Imagine rushing to the emergency room with heart attack symptoms or a major injury and having hospital staff greet you with some variation on this: “Sorry, we don’t have any rooms available for that type of care.”
For Minnesota families with loved ones battling a serious mental illness, this is too often a reality when a crisis strikes and hospital care is not just urgent but potentially lifesaving.
Hospitals have a limited number of inpatient mental health beds, and they’re often filled, leaving patients to try to find another hospital or wait in emergency rooms, sometimes for days, until a bed opens up. One Twin Cities family contacted by an editorial writer once was relegated to an emergency room’s hallway for hours.
The current difficulty of finding care is why reports about St. Joseph’s Hospital’s financial losses and uncertain future are so alarming. The venerable St. Paul institution has 105 inpatient mental health beds, a significant percentage of the roughly 1,300 such beds in the state. The system simply can’t take a hit this size to care capacity.
“We can’t lose these beds,’’ said Sue Abderholden, executive director of the Minnesota chapter of the National Alliance on Mental Illness.
On Friday, James Hereford, president and chief executive of Fairview Health, called reports from last fall about St. Joseph’s closure “overblown.” More recent reports that Fairview is seeking out “partnerships” to preserve mental health care there are encouraging, though the move also raises broader questions. Among them: Why is mental health care reimbursed so meagerly compared with other medical care?
And, what do Minnesotans get in return for the special tax treatment provided to the state’s medical centers? Generally, these institutions operate as nonprofit hospitals, and with that comes a valuable property tax exemption. In return, they’re expected to provide a community benefit. Does that mean continuing to provide a critical but unprofitable type of care in an area with poor, vulnerable patients?
State Rep. Tina Liebling, DFL-Rochester, deserves credit for bringing up these expectations at a Minnesota House hearing on Thursday. Hopefully, her committee will continue to explore this issue. From testimony provided, there are few expectations outlined for what constitutes community benefit. Nor is there adequate information about whether taxpayers are getting a good return on their investment in these institutions.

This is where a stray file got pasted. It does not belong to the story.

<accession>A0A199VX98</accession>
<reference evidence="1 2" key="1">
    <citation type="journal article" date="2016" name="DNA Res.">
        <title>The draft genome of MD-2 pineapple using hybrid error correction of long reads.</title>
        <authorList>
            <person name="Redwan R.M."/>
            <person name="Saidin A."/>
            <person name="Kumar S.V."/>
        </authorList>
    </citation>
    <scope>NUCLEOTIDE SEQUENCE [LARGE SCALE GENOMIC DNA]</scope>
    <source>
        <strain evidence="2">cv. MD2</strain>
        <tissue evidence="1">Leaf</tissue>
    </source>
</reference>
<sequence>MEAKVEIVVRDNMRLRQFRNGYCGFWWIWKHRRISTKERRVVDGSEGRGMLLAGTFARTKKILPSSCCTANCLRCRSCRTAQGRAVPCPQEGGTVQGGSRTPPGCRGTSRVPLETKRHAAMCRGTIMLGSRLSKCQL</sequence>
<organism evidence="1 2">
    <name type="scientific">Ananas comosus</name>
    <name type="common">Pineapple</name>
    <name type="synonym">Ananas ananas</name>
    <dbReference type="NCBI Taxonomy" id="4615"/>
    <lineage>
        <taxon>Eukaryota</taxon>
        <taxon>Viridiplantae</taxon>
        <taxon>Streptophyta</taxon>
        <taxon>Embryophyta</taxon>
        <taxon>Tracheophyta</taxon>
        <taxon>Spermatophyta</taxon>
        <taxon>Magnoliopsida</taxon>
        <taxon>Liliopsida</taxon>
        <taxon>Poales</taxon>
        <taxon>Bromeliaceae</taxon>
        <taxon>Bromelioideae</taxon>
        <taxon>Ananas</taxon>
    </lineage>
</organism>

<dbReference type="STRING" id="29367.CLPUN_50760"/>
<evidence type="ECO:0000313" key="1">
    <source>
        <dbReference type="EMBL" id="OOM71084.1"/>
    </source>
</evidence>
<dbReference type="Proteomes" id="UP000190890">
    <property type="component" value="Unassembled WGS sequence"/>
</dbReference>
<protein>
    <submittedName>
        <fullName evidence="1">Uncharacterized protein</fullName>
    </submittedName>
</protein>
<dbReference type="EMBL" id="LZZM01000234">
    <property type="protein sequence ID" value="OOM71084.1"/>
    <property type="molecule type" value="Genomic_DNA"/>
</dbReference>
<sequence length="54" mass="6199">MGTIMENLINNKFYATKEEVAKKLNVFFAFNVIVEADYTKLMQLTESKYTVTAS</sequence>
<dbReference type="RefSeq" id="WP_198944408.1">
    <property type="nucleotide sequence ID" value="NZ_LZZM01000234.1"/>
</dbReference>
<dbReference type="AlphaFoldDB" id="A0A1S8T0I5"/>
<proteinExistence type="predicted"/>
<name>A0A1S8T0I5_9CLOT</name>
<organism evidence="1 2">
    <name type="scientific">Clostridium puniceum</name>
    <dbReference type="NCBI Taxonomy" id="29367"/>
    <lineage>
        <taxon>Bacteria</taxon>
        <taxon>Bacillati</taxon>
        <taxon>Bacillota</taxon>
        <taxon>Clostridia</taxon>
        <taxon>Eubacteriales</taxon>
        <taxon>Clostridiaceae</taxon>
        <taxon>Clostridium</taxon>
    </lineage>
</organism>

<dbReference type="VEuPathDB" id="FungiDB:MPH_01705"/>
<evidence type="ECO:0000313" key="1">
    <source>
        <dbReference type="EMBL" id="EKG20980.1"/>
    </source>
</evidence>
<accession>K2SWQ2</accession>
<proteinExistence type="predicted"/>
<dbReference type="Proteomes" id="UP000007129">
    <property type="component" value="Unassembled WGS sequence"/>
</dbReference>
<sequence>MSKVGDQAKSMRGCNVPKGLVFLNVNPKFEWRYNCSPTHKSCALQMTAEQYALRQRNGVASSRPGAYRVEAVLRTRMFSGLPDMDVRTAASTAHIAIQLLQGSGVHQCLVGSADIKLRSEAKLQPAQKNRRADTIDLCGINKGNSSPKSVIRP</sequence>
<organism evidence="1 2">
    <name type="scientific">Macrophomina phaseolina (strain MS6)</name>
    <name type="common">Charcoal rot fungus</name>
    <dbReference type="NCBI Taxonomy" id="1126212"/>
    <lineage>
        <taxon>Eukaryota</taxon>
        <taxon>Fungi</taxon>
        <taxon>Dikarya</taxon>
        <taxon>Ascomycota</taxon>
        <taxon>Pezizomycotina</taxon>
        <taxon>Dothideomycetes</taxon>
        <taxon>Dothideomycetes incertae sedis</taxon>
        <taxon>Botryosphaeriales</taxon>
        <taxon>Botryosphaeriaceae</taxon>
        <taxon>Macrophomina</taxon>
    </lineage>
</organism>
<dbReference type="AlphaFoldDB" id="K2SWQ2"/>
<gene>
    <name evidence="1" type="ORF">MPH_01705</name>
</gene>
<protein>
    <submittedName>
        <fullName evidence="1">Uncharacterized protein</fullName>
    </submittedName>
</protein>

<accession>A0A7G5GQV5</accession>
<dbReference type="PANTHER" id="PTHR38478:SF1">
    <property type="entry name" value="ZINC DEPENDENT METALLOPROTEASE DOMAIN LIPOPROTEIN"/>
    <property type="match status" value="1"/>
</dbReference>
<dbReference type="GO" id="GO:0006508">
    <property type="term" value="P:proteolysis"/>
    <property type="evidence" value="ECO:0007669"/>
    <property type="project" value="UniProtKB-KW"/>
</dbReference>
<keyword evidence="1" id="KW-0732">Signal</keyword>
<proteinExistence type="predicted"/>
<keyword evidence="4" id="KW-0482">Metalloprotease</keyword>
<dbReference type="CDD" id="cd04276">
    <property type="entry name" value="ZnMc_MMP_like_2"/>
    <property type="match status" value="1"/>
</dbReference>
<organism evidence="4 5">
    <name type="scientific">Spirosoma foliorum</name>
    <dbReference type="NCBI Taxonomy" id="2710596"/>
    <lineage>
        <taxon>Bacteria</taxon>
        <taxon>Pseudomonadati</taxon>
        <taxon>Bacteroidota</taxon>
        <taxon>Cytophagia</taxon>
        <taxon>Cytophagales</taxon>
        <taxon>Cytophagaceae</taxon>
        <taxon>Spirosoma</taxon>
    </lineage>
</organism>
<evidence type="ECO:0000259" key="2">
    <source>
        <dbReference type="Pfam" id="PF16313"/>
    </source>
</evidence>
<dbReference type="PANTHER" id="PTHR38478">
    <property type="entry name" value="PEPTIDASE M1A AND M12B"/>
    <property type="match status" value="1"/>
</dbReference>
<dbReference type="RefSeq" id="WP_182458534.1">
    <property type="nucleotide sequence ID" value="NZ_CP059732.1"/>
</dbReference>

The Star Tribune Editorial Board is sympathetic to the business challenges that medical centers face today. On Friday, Hereford said that St. Joseph’s lost $50 million last year. According to a Feb. 12 Star Tribune story, “Fairview went from an operating income of $86 million in 2018 to a $96 million loss in 2019 — with another loss projected this year.” But its new partnership with the University of Minnesota has also committed it to “an estimated $80 million per year in additional spending on the U’s academic physicians,’’ the story noted. Fairview acquired St. Joseph’s in a 2017 merger with the HealthEast system.
The partnership that Hereford is aiming for involves working with other providers or government entities to shoulder the responsibilities of maintaining mental health care capacity in this location. He said this has been done successfully elsewhere.
How long this would take, how it would work and how willing potential partners would be is unclear. Minnesota’s large nonprofit insurers should also be involved in finding solutions, since low reimbursement for mental health care is fueling the problem. The same holds true for legislators and state health officials, because many mental health patients have their care covered by medical assistance.
Hereford merits praise for working to find a creative solution to maintain the vital care St. Joseph’s provides. But this is also what should be expected of him. A nonprofit health care system’s obligations go beyond the bottom line to providing essential services.